MINNEAPOLIS (WCCO) -- An explosion at a private school in south Minneapolis killed two people Wednesday.
The blast happened at about 10:30 a.m. at the Upper School of Minnehaha Academy, a private Christian school for students in preschool through 12th grade.
Here is the latest information:
The Minneapolis Fire Department confirmed that the body of John Carlson was discovered in the rubble at about 8 p.m. Investigators will return to the school Thursday morning.
A vigil had to be moved from a nearby church because so many people wanted to uplift the Minnehaha Academy community.
Hundreds of students, parents and community members met instead at the academy's Lower and Middle School, about a mile from the scene of Wednesday morning's tragedy.
Crews knocked down the remaining walls of Minnehaha Academy's Upper School in order to get heavy equipment in to aid first responders in the search for a custodian.
Officials say John Carlson, is still missing. An article from last spring in the school's student-run online newspaper says Carlson graduated from the school, as did his children. He has worked at the school for more than 13 years. The article also says Carlson often handed out ice cream bars to students.
'She Welcomed Everyone With A Smile'
School officials say Ruth Berg was killed in Wednesday morning's explosion.
Berg worked as a receptionist there for 17 years.
"She welcomed everyone with a smile and was always willing to go the extra mile to help our students, families and staff," officials said.
Her fiancé says they were planning to get married in October.
Nine people were taken to Hennepin County Medical Center. Most suffered broken bones and head injuries from flying bricks and debris.
By late Wednesday afternoon, one of the victims -- Bryan Duffey -- was still in critical condition. Duffey is an assistant soccer coach and a custodian at the school.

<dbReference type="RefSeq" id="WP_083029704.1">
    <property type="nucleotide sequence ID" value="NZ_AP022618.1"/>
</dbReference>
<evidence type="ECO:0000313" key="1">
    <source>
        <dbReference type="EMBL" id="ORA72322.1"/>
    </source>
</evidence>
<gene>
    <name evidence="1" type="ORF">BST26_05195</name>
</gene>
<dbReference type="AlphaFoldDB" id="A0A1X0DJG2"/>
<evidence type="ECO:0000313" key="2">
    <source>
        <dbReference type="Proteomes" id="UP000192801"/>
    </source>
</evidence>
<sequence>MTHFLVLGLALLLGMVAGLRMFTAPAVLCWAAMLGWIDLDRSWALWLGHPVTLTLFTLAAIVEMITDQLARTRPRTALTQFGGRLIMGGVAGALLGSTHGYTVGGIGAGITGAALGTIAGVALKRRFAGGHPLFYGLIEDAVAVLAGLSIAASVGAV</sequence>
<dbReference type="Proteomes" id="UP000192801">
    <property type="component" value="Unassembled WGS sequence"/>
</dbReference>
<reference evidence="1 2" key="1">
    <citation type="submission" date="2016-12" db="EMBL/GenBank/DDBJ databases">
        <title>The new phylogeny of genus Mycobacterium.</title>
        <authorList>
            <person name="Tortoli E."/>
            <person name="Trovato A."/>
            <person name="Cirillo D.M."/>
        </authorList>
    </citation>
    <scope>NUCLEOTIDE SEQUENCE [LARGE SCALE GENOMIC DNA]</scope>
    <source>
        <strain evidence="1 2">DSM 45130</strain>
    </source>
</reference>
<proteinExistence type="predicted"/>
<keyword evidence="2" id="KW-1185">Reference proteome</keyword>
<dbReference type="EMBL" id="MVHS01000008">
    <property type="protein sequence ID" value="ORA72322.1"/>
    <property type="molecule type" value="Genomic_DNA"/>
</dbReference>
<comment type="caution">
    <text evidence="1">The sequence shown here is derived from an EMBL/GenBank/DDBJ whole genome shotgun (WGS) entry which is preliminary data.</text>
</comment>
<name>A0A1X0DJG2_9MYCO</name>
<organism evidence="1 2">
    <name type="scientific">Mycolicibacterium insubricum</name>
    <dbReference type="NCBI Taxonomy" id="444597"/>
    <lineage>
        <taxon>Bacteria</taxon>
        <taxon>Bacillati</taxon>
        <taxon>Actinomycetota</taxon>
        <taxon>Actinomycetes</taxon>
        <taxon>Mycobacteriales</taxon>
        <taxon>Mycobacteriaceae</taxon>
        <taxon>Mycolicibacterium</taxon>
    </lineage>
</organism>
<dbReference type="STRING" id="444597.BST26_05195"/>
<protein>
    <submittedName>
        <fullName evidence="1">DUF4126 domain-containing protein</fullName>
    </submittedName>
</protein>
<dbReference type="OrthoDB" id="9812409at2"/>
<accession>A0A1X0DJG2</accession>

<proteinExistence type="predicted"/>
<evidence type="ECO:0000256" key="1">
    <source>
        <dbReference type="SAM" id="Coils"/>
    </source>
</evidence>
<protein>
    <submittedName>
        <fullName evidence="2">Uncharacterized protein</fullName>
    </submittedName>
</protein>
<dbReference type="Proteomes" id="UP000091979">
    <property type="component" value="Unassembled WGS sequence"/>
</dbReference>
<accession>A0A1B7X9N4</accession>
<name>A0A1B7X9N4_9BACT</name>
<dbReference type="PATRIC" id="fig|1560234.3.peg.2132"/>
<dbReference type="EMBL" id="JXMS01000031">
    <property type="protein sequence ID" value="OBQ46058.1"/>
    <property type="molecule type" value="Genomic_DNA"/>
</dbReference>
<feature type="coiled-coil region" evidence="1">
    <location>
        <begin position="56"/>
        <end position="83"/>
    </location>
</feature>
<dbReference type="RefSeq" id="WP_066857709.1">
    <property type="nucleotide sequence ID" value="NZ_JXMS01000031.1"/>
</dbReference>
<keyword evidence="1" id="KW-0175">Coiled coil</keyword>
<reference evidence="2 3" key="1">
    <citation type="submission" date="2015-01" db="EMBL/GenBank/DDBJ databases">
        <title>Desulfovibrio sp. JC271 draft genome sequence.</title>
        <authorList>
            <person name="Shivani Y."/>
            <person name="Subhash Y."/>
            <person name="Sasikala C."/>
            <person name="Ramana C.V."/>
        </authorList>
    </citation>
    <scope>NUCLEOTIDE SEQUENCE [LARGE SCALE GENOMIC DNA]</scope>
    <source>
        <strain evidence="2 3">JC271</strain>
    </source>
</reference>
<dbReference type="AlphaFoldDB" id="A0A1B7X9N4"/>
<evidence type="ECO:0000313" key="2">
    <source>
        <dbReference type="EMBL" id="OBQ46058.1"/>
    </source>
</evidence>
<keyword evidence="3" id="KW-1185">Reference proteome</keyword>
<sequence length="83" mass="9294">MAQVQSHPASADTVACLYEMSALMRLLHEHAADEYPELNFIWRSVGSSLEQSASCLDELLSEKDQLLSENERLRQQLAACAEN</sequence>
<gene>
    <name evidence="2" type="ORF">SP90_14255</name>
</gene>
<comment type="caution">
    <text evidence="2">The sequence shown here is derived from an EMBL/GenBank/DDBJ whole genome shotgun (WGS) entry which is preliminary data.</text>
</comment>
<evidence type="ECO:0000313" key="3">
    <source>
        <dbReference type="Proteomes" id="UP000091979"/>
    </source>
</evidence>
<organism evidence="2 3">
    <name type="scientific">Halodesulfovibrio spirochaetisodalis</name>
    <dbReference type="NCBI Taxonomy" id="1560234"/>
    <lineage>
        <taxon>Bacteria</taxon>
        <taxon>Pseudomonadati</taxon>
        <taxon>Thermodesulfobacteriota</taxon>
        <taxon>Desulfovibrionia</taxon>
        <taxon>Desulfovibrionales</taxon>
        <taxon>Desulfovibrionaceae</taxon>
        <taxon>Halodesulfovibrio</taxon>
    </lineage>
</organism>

Three other victims are in satisfactory condition, and five were discharged from the hospital.
No children in the school's summer program were hurt in the incident.
The Cause Of The Explosion
Minneapolis police say contractors doing work on the building ruptured a gas line, causing the explosion.
According to city records, Minneapolis issued a permit for Master Mechanical, Inc., to work on the building.
Master Mechanical, based in Eagan, released this statement:
Our thoughts and prayers are with everyone involved in this tragedy and especially with the families and loved ones of those who have died or who have been injured.
We are forever grateful to those first responders and bystanders who came to the aid of all of the injured, including our employees.
We continue to monitor the situation and are working in full cooperation with the Minneapolis Fire Department. At this time, we are referring all questions about the event to the Minneapolis Fire Department out of respect for their continued efforts.
'It Knocked Me Off My Feet'
The explosion happened near the school's office and maintenance area. Neighbors said they heard the "boom" from blocks away.
"Live across the street from Minnehaha Academy, heard the blast, felt the window shake," said Deborah Dillaway. "The dogs were startled and came out 30 seconds later, saw where the building used to be one continuous building now had a gap. I could see sunlight all the way through to the other side."
Residents felt a tremendous blast, and some could even smell natural gas in the neighborhood. When they looked over, all they saw was a cloud of dust and piles of rubble.
Witness Paul Meskan
Jack Mahler was playing soccer nearby when the explosion occurred.
"Smoke went up and knocked most of us back," Mahler said. "It knocked me off my feet."
Witness Jack Mahler
Within seconds of the powerful explosion, residents poured onto sidewalks and front lawns, stunned at the burning pile of rubble that moments before was a century-old school building.
Dillaway said it felt like an earthquake.
"I was just sitting, reading the paper and there was just a huge blast," Dillaway said. "We used to live in San Francisco, and there are two types [of earthquakes]: one is a short, quick one, the other is a longer one. It felt like the plates were shifting."
Moments after rescuers pulled a critically-injured man away from the debris, burning gas made it too dangerous to search for any others.
"We have been able to confirm that the explosion, the collapse was caused by a gas explosion," said Bryan Tyner, assistant chief of the Minneapolis Fire Department. "It may be where we can move it brick by brick, or where we have to get heavy equipment to move the bigger slabs or portions of the building."
A number of former students were stopping by to see the damage for themselves.
They told WCCO that the building was built back in 1913, and they had celebrated its centennial just a few years ago.
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